Lowered interest in activities or decreased pleasure in activities you used to enjoy.
Increase or decrease in appetite, possibly with weight loss or weight gain.
An increase or decrease in sleep.
Restless behaviors such as pacing, hand wringing, and difficulty being still. Alternately, you may experience a slowing of movement and reactions, such as slower speech, moving and completing tasks slowly, and having difficulty doing routine things such as getting ready for work.
Fatigue or loss of energy.
Feelings of worthlessness or guilt.
Difficulty thinking, concentrating, or making decisions.
Recurrent thoughts of death, suicidal thoughts, or suicide attempt.
At least one of the symptoms must be depressed mood or loss of interest or pleasure.
It’s important to note that you may have other symptoms not listed above as part of MDD. For example, anxiety often co-occurs with depression. Depression counseling can help with your other symptoms as well.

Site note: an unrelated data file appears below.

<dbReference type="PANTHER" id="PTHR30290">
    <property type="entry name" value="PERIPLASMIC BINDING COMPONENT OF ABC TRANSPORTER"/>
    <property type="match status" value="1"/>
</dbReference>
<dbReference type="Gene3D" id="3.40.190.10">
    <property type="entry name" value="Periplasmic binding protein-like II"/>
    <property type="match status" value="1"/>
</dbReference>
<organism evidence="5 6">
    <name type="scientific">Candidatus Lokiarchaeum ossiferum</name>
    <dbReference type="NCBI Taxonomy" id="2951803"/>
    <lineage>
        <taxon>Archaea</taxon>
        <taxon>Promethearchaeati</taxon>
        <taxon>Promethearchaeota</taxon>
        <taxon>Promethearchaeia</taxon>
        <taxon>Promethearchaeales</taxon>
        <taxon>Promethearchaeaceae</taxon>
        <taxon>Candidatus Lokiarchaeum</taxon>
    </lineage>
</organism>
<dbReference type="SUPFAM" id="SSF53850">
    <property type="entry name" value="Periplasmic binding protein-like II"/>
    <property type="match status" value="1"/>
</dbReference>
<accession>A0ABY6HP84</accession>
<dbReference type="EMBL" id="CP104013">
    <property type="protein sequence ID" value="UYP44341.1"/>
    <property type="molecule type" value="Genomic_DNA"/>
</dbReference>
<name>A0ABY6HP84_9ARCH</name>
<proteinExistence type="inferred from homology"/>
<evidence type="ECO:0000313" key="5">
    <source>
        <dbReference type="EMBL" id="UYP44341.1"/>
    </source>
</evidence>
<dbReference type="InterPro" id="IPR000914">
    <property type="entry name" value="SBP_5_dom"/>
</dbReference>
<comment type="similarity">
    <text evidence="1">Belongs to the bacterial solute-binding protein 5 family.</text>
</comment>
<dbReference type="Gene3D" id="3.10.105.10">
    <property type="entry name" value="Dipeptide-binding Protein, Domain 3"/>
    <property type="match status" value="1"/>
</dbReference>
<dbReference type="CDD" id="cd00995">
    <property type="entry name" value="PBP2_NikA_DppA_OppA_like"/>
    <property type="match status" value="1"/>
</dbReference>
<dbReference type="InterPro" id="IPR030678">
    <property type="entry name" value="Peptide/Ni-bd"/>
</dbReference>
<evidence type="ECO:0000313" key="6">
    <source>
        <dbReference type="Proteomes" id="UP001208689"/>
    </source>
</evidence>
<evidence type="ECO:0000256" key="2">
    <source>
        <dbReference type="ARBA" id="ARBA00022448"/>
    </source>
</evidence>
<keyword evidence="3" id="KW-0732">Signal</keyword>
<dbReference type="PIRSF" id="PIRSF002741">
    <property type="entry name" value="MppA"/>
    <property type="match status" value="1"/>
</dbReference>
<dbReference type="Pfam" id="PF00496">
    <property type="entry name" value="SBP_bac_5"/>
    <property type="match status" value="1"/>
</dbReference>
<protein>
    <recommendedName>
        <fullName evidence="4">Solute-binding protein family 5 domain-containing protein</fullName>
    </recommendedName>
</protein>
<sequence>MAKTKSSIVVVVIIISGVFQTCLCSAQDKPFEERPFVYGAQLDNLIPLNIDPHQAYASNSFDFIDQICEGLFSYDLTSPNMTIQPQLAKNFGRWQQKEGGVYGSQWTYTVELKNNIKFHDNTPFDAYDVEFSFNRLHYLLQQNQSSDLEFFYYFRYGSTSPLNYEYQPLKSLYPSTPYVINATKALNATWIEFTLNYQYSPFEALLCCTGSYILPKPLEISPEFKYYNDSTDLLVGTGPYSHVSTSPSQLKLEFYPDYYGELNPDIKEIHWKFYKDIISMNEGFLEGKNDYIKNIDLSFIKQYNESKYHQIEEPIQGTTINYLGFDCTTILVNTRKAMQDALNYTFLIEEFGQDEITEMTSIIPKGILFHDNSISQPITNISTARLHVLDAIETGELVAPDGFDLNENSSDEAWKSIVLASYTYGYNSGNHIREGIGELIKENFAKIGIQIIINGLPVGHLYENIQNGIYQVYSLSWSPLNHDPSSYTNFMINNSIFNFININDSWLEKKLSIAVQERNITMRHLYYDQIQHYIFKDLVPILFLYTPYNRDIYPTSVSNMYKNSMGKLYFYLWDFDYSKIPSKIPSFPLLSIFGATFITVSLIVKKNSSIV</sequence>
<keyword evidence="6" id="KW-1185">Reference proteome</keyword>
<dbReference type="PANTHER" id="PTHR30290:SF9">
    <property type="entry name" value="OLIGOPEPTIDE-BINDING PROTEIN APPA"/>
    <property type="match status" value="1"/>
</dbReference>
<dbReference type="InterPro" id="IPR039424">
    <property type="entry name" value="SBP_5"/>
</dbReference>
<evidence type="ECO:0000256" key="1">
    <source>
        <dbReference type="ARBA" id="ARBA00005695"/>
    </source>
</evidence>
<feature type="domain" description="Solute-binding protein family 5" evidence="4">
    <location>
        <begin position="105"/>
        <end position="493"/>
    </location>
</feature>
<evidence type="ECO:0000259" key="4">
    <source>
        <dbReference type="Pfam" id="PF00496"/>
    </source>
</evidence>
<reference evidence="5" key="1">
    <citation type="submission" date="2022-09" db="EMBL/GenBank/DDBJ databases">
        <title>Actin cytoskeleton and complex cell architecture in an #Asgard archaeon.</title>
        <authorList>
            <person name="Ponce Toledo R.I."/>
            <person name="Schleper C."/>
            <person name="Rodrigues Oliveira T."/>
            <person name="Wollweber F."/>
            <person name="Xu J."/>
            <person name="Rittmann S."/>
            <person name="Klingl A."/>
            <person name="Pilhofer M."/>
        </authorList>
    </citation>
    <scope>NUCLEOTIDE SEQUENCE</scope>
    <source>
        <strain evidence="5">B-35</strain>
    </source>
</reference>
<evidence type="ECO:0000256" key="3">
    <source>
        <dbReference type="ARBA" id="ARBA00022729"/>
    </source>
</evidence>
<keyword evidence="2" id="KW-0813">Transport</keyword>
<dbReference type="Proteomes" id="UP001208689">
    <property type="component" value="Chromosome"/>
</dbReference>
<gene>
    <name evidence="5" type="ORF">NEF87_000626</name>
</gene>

You may appear to meet the diagnostic criteria if you have recently endured a significant loss, such as death of a loved one, financial ruin, or being diagnosed with a serious medical condition. If that is the case, MDD is not typically diagnosed. This is because depressive symptoms are an expected reaction to one of these devastating events.
Persistent Depressive Disorder (Dysthymia)
Persistent Depressive Disorder used to be known as dysthymia or dysthymic disorder. For the purpose of brevity, I will refer to it as PDD. PDD is different from MDD in that fewer symptoms are required for the diagnosis, but the symptoms have been ongoing for a much longer period of time – at least two years.
A person with PDD experiences a depressed mood for most of the day, for more days than not, for at least two years. Additionally, two or more of these symptoms are present for much of the time:
Increase or decrease in appetite.
Difficulty sleeping or sleeping too much.
Low energy or fatigue.
Poor concentration or difficulty making decisions.